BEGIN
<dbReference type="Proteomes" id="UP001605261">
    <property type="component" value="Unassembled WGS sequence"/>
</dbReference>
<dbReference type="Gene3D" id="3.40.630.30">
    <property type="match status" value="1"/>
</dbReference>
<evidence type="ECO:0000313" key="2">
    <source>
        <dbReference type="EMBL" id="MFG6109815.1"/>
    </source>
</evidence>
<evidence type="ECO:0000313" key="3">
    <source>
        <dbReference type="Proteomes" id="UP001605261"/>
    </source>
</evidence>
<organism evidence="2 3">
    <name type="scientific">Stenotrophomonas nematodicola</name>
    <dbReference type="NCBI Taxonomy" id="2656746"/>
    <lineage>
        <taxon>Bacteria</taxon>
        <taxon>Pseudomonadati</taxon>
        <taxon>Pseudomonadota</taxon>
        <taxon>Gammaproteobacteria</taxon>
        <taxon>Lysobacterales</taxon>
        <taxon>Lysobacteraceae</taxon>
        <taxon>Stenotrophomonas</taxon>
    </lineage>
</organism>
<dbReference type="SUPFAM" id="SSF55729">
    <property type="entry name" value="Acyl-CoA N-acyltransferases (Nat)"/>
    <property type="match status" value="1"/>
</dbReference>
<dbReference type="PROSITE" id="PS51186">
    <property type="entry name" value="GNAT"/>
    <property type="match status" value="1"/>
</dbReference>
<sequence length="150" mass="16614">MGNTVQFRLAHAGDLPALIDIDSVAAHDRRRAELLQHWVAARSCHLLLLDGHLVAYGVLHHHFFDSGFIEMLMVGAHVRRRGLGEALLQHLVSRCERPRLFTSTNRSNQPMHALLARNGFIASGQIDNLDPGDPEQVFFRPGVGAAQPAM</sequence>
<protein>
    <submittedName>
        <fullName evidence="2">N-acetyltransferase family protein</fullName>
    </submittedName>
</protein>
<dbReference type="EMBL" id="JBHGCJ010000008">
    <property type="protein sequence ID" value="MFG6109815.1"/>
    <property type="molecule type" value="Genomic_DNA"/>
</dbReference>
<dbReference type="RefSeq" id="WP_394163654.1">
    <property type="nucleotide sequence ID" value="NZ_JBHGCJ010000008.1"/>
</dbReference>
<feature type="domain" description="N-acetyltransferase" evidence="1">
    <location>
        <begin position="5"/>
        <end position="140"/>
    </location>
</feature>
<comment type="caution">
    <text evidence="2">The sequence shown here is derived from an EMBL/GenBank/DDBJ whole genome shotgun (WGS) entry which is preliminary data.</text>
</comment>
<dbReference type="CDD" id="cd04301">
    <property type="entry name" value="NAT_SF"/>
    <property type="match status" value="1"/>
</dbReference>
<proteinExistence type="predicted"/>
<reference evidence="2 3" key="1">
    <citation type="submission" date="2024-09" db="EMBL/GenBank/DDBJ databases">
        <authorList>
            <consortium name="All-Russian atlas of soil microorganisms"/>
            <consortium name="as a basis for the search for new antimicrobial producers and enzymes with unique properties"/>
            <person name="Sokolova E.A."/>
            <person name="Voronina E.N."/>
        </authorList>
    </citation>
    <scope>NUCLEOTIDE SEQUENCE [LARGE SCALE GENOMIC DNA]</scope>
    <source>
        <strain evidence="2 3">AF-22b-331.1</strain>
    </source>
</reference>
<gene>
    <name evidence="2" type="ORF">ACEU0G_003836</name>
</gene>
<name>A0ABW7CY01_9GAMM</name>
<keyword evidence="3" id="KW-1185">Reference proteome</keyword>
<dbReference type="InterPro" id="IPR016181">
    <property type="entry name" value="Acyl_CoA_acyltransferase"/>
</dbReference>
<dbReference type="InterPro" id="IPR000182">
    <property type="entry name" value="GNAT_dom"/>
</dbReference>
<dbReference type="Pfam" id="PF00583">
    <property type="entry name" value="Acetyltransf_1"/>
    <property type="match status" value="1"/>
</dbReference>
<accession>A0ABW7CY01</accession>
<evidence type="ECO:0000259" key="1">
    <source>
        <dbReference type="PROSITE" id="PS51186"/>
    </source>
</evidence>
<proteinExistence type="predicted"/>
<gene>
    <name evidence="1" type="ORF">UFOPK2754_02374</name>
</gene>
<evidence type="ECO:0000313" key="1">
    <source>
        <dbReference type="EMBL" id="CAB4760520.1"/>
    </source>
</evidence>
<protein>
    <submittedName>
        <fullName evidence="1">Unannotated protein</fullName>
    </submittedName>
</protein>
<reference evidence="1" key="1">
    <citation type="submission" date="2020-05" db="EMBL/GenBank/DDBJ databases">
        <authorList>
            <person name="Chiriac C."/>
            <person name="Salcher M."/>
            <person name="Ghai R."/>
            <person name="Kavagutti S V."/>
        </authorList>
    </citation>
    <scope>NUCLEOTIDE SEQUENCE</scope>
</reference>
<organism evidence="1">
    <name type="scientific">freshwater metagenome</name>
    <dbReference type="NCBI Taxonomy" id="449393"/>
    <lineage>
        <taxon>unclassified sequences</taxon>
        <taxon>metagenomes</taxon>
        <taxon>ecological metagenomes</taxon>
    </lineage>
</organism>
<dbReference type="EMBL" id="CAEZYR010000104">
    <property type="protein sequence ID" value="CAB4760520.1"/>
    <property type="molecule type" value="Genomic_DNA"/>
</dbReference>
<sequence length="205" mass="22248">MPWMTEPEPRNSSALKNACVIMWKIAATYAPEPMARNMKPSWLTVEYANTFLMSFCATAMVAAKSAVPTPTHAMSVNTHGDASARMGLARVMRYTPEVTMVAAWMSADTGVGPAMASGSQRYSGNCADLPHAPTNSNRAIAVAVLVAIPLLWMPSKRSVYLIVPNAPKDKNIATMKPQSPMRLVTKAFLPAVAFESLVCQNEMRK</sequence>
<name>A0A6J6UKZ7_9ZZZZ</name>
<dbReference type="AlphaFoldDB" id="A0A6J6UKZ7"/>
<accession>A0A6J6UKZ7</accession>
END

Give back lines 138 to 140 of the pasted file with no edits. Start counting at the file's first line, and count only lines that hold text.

<sequence length="205" mass="22248">MPWMTEPEPRNSSALKNACVIMWKIAATYAPEPMARNMKPSWLTVEYANTFLMSFCATAMVAAKSAVPTPTHAMSVNTHGDASARMGLARVMRYTPEVTMVAAWMSADTGVGPAMASGSQRYSGNCADLPHAPTNSNRAIAVAVLVAIPLLWMPSKRSVYLIVPNAPKDKNIATMKPQSPMRLVTKAFLPAVAFESLVCQNEMRK</sequence>
<name>A0A6J6UKZ7_9ZZZZ</name>
<dbReference type="AlphaFoldDB" id="A0A6J6UKZ7"/>